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Poster A3, Wednesday, November 8, 10:30 – 11:45 am, Harborview and Loch Raven Ballrooms

Reduced Stroop competition between tool action “neighbors” in left hemisphere stroke

Harrison Stoll1, Tamer Soliman1, Laurel Buxbaum1;1Moss Rehabilitation Research Institute

Producing a word or action requires selection from among a set of competing alternatives. Response competition strongly affects action errors in left hemisphere stroke patients with limb apraxia. Apraxics pantomiming the use of tools make more errors with tools associated with conflicting actions for use versus grasp-to-pick-up (e.g., TV remote; i.e. “conflict” tools) than tools having a single action for both use and grasp (e.g., hammer; i.e. “non-conflict” tools) (Watson & Buxbaum, 2015). This susceptibility to competition from grasp actions is associated with weakness of ‘automatic’ activation of use actions, and reduced competition from use ‘neighbors’ that share sensory-motor attributes such as hand posture (Lee et al., 2014). A predicted consequence of weakened automatic activation of use representations and reduced competition between action ‘neighbors’ is relatively good performance when neighbors are directly pitted against one another in a Stroop-like task requiring inhibition of a typically pre-potent use action. We tested this hypothesis in a group of 21 left hemisphere stroke patients. In each of 6 blocks, a picture of one of 2 tools was shown over 24 trials. Within each block, the 2 tools were either Action neighbors (e.g., key and lightbulb), Function neighbors (e.g., axe and saw), or Unrelated. On Congruent trials in each block, subjects produced the action appropriate to the tool. On Incongruent trials they produced the action appropriate to the other tool in the block. The Stroop cost was relative performance on Incongruent versus Congruent trials. Patients also performed a simple pantomime task requiring them to gesture the use of both conflict and non-conflict tools. We computed overall scores and a use conflict score (relative performance with conflict versus non-conflict objects) -- an index of use activation strength. Conflict scores were uncorrelated with overall scores (p > .1). Data were analyzed with mixed-effects models with condition (Action-related, Function-related, Unrelated) and Congruence as within-subjects factors. On the action Stroop task, Incongruent actions were less accurate than Congruent actions. More interestingly, higher effects of conflict on the simple pantomime task were associated with lower Stroop costs in the Action condition (p = < .05), but not in the Function or Unrelated conditions (p’s > .5) (see Figure 1). Moreover, the relationship between the pantomime conflict effect and Stroop costs was stronger in the Action condition than in the other two conditions (p’s < .01). Consistent with our hypothesis, reduced activation of use information in a pantomime task is specifically associated with reduced Stroop costs from close action neighbors, but not from close function neighbors. There are at least two possible accounts of these data. Less precise activation of tool use actions may lead to spreading activation in the action “neighborhood”, priming close Incongruent actions and making them easier to produce. Alternatively, weakened automatic activation of use actions may be associated with weaker “lateral” inhibition of neighboring (in this case, Incongruent) actions, rendering them easier to produce. Computational modeling of the observed effects may be useful in disentangling these possibilities.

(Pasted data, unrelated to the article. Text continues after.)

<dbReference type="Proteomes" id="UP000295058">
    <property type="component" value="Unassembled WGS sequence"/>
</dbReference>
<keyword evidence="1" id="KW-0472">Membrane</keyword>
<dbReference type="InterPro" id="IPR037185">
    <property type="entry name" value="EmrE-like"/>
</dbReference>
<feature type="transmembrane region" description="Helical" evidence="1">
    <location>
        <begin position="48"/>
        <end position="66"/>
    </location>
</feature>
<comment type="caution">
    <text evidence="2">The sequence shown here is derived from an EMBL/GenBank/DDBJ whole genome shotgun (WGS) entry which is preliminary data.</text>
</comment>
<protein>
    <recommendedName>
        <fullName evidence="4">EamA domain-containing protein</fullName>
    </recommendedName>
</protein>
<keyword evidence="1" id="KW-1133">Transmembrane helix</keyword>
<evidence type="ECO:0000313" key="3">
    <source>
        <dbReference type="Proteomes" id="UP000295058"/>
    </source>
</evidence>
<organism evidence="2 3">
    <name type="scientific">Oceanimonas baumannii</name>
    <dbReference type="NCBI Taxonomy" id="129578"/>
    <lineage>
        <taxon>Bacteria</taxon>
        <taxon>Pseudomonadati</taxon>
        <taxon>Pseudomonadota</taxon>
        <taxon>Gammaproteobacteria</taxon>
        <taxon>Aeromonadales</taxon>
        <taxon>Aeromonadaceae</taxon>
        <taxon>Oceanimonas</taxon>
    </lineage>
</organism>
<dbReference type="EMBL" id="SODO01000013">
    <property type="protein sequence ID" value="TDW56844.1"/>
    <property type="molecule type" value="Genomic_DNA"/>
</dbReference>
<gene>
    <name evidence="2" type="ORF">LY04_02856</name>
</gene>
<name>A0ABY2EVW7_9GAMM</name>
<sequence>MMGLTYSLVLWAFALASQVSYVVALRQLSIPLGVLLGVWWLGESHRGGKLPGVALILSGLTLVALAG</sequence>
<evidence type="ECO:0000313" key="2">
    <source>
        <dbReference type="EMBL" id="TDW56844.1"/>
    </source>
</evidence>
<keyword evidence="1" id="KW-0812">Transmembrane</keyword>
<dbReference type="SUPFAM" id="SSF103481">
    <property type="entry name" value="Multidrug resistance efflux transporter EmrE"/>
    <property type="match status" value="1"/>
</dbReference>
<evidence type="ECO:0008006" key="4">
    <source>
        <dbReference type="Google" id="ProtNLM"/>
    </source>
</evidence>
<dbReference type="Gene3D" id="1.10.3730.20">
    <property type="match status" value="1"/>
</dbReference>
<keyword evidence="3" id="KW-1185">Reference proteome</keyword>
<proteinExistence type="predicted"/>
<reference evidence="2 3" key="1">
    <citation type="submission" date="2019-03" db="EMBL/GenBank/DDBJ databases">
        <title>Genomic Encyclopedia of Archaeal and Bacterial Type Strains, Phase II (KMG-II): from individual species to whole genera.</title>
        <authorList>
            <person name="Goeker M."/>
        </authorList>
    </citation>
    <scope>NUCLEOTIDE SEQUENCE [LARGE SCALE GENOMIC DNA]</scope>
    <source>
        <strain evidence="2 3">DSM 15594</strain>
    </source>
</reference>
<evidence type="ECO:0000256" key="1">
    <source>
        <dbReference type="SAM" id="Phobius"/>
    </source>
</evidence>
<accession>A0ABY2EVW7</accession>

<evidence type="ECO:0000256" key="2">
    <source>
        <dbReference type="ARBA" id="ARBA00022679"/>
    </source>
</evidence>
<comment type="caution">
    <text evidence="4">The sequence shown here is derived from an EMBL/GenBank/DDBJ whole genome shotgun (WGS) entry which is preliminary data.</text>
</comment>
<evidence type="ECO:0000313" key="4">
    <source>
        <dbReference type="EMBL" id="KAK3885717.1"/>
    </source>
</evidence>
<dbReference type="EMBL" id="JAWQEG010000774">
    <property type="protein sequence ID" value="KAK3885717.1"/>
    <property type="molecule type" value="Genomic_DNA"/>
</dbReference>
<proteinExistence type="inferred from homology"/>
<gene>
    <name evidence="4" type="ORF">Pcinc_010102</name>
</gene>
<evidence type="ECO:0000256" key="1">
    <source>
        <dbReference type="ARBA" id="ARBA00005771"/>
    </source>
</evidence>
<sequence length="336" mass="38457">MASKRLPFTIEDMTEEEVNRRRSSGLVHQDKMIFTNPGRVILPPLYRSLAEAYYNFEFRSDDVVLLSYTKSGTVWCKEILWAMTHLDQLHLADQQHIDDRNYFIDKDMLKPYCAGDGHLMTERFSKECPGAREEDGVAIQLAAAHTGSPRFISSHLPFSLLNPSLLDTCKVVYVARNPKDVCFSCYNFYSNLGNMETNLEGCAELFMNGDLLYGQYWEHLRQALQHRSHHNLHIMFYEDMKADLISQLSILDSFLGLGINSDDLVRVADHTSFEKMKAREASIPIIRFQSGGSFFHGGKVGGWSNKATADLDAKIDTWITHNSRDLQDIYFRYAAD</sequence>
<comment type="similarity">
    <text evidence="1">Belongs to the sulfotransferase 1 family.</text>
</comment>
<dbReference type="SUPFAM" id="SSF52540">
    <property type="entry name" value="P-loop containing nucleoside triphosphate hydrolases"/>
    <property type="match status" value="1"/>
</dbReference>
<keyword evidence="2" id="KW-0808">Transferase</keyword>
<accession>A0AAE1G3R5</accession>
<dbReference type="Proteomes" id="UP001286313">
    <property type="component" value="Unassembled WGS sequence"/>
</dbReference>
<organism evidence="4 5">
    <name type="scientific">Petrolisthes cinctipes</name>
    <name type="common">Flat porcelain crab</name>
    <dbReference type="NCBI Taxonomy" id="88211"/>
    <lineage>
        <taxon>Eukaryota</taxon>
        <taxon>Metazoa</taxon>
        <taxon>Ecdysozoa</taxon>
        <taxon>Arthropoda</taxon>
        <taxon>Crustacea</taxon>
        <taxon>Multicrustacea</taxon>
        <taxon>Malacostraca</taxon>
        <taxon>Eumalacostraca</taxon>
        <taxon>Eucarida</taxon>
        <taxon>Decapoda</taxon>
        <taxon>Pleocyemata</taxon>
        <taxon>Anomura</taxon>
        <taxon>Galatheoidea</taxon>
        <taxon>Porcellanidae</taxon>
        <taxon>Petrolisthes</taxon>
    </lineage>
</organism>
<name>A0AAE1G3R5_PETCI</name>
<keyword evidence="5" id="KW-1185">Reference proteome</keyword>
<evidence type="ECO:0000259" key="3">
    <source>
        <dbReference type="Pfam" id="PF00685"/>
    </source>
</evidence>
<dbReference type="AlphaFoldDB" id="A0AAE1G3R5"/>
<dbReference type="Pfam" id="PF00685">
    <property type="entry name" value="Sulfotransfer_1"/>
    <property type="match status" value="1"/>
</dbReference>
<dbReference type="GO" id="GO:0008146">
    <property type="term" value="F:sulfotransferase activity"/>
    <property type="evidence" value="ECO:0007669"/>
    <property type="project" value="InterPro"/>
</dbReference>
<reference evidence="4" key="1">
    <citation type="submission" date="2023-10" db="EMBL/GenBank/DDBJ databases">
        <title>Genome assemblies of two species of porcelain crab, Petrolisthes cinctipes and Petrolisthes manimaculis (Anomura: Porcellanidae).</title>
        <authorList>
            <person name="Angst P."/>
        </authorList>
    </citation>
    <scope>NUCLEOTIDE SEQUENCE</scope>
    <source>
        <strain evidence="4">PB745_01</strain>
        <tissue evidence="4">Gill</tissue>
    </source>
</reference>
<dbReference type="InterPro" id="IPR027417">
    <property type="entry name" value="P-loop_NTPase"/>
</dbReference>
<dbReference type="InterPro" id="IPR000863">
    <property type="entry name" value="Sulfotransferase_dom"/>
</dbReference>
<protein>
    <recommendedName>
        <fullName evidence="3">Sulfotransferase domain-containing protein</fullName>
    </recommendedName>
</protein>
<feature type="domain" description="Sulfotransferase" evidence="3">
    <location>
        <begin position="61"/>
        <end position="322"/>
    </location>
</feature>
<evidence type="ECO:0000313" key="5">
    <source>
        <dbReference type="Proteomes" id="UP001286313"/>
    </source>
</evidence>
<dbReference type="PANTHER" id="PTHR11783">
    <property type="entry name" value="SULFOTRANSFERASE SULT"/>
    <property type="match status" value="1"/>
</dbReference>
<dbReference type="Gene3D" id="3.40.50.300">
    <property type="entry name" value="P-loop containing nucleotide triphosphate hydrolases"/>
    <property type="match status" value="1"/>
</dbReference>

Topic Area: Control, Selection, and Executive Processes

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